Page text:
President Donald Trump signed an executive order Friday imposing a fresh round of sanctions on the regime of Venezuelan leader Nicolas Maduro.
The measures are aimed at Venezuela’s debt-ridden government and state-owned oil company, Petróleos de Venezuela (PDVSA). They will restrict Venezuela’s access to U.S. financial markets so the Maduro regime can no longer “underwrite its repression” of opposition groups, a senior administration official said.
Under the new sanctions, American financial institutions and individuals are prohibited from trading new debt and equity issued by the Maduro government or PDVSA. The measures also block dealings in certain existing bonds owned by the Venezuelan public sector, as well as dividend payments to the government of Venezuela.
“These measures are carefully calibrated to deny the Maduro dictatorship a critical source of financing to maintain its illegitimate rule, protect the United States financial system from complicity in Venezuela’s corruption and in the impoverishment of the Venezuelan people, and allow for humanitarian assistance,” the White House said in a statement announcing the sanctions.
The Trump administration has already targeted dozens of top Venezuelan officials — including Maduro himself — with individual sanctions, freezing their assets subject to U.S. control. Administration officials had suggested this week that additional punitive measures were under consideration to bring what Vice President Mike Pence said would be “the full measure of American economic and diplomatic power” to bear on the Maduro regime.
Friday’s sanctions apply additional pressure on the Maduro regime by constricting its ability to issue new debt and stave off default on its outstanding obligations. The Trump administration says the measures are intended to force Maduro hold free and fair elections ease repression of opposition groups.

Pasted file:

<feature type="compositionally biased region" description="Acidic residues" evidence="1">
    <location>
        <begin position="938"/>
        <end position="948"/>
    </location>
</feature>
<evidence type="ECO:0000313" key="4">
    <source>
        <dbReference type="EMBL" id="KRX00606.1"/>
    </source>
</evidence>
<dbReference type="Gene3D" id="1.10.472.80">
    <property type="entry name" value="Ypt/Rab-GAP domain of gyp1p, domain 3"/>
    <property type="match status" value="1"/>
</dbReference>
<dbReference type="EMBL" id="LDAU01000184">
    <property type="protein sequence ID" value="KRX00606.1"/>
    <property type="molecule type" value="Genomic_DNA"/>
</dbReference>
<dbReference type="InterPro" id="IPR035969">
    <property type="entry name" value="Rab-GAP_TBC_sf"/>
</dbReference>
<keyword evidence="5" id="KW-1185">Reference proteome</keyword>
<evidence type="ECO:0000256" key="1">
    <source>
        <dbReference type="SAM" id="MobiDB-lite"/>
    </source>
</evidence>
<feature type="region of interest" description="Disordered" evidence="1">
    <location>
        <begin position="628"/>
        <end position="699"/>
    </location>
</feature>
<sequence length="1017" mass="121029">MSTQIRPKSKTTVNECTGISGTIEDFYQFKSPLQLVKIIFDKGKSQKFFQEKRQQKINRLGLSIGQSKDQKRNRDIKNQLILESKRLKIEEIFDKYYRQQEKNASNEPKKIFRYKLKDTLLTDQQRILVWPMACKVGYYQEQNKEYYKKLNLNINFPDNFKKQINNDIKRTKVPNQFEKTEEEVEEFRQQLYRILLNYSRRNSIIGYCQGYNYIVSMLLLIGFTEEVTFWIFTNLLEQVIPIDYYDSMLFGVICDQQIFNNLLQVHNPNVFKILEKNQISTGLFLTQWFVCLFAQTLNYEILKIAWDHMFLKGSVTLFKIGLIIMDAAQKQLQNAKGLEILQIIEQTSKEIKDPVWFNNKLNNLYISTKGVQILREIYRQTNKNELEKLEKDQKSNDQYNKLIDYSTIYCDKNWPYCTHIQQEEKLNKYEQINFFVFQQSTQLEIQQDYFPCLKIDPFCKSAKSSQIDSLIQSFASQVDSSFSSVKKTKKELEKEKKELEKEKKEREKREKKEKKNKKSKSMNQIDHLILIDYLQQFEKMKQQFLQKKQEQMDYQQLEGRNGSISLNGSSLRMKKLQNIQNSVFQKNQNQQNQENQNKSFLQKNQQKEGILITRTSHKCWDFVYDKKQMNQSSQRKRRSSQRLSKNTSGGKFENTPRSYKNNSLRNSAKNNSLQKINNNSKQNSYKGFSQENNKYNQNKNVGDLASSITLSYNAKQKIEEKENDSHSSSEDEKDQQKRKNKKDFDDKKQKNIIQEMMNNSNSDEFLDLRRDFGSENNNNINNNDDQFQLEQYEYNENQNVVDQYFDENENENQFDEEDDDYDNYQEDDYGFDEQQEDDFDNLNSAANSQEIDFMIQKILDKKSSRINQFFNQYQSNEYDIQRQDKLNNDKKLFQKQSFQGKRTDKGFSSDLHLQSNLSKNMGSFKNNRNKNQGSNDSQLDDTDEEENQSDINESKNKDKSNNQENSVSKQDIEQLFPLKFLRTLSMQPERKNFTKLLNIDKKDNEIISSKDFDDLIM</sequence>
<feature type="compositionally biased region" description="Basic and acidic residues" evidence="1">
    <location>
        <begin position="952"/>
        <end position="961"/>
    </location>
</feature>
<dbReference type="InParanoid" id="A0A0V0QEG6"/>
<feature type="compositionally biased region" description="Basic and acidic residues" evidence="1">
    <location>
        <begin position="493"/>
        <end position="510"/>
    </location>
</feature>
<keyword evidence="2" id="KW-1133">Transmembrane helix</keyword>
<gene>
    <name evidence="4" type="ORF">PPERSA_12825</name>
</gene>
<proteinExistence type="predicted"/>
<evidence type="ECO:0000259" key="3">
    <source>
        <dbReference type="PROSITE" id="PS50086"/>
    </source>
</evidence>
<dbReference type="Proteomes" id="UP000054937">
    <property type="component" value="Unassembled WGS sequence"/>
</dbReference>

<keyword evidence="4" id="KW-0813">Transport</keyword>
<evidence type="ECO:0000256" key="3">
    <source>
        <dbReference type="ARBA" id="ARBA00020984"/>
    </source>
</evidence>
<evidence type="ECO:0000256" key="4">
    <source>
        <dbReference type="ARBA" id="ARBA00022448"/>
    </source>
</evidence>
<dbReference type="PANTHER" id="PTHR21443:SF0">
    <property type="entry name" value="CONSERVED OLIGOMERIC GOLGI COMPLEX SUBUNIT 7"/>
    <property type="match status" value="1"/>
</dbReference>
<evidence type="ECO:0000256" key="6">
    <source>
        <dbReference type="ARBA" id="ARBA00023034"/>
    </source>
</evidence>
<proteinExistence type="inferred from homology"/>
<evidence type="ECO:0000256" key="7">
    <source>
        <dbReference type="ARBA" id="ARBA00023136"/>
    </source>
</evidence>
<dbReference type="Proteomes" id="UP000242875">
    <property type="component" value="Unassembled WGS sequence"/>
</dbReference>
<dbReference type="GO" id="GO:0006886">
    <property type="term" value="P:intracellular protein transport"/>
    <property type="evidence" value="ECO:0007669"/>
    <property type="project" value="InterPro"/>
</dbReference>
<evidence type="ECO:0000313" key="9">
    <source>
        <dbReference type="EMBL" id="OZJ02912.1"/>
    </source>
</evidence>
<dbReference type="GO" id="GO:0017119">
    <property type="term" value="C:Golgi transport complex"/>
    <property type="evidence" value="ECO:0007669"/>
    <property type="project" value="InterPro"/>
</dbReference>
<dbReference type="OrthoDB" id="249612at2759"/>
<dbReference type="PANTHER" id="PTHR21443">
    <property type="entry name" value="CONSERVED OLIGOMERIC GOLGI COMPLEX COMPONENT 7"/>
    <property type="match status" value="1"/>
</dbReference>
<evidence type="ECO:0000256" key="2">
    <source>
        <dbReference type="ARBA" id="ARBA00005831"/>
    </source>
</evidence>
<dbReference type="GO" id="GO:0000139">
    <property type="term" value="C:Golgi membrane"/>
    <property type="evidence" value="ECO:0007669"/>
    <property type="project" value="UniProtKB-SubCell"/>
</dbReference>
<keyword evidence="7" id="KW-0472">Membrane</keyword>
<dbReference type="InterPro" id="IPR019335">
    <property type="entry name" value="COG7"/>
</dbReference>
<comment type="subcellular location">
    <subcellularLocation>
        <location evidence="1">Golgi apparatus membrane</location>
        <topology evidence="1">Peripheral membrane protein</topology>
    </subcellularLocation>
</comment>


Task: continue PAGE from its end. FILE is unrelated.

“The U.S government will not allow the Maduro regime and few corrupt individuals to use the U.S financial system to divert Venezuela’s scarce resources away from the real needs of the Venezuelan people and into their own pockets,” a senior administration official said.
The new sanctions stopped short of cutting off U.S. transactions with Venezuela’s critical energy sector, which accounts for more than half of the country’s GDP and over 90 percent of total exports. Venezuela will still be able to export oil to the U.S., where it refines and sells petroleum products under the Houston-based, PDVSA-owned Citgo brand.
Trades on existing Venezuelan government debt will be allowed to continue in secondary bond markets, according to administration officials.
Friday’s sanctions are likely to worsen tensions between Washington and Caracas, which were already at their “worst moment,” Maduro said Tuesday.
Last month, Trump called Maduro a “dictator” and blasted the Venezuelan leader for his ongoing crackdown on anti-regime demonstrators. Maduro responded by ginning up anti-American fervor among his socialist party supporters, accusing the U.S. of instigating violent street protests across Venezuela and conspiring with right-wing elements to steal the country’s oil wealth.
Civil unrest continues to convulse Venezuela as Maduro has moved to consolidate power in the national legislature. The country is suffering severe shortages of food and medical supplies, made worse by triple-digit inflation rates that have rendered the local currency worthless.
More than 120 Venezuelans have died in clashes between government security forces and opposition groups since mass demonstrations began in late April.
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